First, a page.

'My Upside Down World:' An Interview with Author Bonnie Meekums
My Upside Down World from Bonnie Meekums chronicles one woman's fight against injustice in the middle of the WWII catastrophe. Lily, the main character, will captivate readers as she discovers a degree of strength and confidence she never imagined she had. The novel is uplifting and intimate, and it is a must-read.
To learn more about the story behind the story, read A Good Book To End The Day’s interview with the author below.
Did you always have in mind to be a writer or did it just happen?
I was an avid reader as a child. I have written about this in my memoir of a working-class childhood, Remnants of War, co-authored with my sister Jackie Hales. But she was the writer. I just tagged along, performing her plays. I do remember writing a poem, though, aged about ten. Without being told how to do it, I realized the power of repetition and rhythm – but to this day, I remain uncertain of my talent in that area. I wrote short stories at school when I was about fourteen, which my English teacher liked.
Then, in my twenties, I went to college to study dance, theatre, and writing (this was after doing a science degree!) and I was complemented by my writing tutor, but given absolutely no tuition. It wasn’t until 2011 that I enrolled in a course for staff at the university where I worked (Leeds University in West Yorkshire, UK). Our tutor was a local writer called Ian Clayton, and for the first time, I began learning some of the basics of short story writing. By the time I retired in 2016, I had a few short stories, most involving the same characters. I did an online short story writing course through the MOOC (Massive Open Online Courses) organization Futurelearn, which again gave me lots of useful tips.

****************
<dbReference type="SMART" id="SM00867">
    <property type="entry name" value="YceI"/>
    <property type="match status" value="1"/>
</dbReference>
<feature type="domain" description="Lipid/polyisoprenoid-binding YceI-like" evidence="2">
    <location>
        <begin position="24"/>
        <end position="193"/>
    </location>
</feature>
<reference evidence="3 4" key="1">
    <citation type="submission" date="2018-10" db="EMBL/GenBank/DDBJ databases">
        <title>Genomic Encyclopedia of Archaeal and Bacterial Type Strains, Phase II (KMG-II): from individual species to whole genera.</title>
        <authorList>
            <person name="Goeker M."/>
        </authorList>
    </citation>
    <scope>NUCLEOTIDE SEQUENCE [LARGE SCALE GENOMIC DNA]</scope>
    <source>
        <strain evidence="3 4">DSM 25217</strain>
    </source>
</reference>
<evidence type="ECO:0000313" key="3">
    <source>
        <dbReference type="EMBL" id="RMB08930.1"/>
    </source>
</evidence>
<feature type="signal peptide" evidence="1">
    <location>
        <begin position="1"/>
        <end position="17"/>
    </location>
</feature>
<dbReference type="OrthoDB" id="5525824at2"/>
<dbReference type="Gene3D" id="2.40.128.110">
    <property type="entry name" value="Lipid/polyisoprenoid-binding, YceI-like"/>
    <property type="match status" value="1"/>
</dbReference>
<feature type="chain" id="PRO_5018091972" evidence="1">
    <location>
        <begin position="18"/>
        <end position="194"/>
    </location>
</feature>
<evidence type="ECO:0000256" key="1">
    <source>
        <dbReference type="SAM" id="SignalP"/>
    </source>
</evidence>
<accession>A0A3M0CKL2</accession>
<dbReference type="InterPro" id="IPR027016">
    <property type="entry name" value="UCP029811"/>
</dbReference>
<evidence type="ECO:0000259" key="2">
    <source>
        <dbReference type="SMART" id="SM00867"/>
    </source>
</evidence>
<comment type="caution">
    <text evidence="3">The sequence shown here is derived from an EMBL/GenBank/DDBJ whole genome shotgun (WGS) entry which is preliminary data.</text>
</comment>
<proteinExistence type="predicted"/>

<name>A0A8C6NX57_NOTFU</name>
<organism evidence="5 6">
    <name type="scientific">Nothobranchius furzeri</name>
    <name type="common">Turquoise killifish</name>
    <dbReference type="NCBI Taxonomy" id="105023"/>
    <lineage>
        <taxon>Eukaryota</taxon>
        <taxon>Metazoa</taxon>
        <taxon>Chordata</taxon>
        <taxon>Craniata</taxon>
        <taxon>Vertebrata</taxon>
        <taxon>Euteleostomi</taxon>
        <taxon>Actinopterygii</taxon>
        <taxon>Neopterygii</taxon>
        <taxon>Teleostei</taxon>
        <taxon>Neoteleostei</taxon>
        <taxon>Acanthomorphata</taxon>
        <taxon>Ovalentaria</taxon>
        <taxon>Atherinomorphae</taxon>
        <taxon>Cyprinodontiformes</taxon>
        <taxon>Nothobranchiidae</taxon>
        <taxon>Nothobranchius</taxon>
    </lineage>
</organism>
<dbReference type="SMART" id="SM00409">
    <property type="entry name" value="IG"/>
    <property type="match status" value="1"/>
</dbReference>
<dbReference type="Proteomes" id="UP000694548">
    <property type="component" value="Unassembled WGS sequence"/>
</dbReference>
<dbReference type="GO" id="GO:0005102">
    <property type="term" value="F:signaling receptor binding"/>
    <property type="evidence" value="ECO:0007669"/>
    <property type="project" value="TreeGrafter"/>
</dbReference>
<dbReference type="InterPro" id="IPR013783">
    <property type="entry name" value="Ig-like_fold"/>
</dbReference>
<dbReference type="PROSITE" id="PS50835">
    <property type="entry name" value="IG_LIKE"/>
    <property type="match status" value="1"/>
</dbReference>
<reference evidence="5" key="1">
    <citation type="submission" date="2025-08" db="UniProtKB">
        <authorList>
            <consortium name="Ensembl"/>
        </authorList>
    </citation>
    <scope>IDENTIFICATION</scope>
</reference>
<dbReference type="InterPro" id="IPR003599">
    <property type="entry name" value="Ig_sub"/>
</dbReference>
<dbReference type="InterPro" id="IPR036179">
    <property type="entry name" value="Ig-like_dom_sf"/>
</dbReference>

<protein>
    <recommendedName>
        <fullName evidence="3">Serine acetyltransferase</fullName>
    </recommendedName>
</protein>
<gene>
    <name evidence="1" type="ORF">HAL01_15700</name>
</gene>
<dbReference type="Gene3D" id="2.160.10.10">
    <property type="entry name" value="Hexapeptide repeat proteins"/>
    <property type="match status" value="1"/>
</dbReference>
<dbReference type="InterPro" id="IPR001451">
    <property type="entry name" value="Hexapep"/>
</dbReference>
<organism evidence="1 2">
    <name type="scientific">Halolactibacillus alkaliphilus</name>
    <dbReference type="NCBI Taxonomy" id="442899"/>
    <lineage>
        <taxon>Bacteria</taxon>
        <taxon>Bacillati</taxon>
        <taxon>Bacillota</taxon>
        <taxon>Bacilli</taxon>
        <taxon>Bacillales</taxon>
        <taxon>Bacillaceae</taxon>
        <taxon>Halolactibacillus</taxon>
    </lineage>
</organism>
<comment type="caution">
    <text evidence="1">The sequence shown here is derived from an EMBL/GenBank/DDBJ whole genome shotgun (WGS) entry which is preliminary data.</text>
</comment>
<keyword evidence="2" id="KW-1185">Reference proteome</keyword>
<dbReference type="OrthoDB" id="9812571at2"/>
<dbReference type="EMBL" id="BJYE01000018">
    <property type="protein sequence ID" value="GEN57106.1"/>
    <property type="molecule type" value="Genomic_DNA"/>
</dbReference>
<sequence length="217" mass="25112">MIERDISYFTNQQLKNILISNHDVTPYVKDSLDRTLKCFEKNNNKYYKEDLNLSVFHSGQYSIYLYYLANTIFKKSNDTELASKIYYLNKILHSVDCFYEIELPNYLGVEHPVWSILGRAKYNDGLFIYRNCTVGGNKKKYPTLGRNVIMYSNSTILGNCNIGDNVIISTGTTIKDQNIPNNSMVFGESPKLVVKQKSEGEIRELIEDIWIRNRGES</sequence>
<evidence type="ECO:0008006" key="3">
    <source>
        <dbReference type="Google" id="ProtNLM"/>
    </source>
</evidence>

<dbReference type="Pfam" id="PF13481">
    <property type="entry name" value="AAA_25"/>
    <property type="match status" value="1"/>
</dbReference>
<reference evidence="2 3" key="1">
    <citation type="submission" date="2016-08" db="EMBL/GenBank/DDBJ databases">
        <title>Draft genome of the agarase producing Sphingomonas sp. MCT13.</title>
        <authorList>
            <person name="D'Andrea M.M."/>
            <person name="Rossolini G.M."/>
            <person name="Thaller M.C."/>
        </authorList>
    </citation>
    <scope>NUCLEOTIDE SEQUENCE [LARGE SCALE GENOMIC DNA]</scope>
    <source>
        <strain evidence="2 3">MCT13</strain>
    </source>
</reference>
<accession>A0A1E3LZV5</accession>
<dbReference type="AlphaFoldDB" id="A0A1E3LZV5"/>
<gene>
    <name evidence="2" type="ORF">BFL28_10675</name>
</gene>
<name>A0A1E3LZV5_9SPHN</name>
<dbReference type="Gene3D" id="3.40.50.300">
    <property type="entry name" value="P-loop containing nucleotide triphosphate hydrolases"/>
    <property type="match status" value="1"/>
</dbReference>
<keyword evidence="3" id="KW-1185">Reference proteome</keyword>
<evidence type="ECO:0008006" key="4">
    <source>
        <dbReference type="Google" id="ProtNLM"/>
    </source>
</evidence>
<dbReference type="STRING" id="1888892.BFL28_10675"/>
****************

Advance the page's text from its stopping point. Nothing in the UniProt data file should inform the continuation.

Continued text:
Then, in 2017 I did something that absolutely changed my life. I gave up alcohol – which a lot of people are discovering improves your productivity. I had thirty thousand words towards a novel, and I promised myself I would finish it. By the end of that year, I had sent it out to beta readers (I didn’t know that term at the time – I just knew, as a retired academic, I needed critical friends). I promised myself that in 2018 I would finish the revisions and submit the novel to agents and publishers, which I did. Then, at the beginning of 2019, I was offered a contract by Between the Lines for my first novel, A Kind of Family.
So, the short answer is no, I didn’t always think I could be a writer, and no, it didn’t just happen either! I made it happen.
Tell us about My Upside Down World and the inspiration behind the story.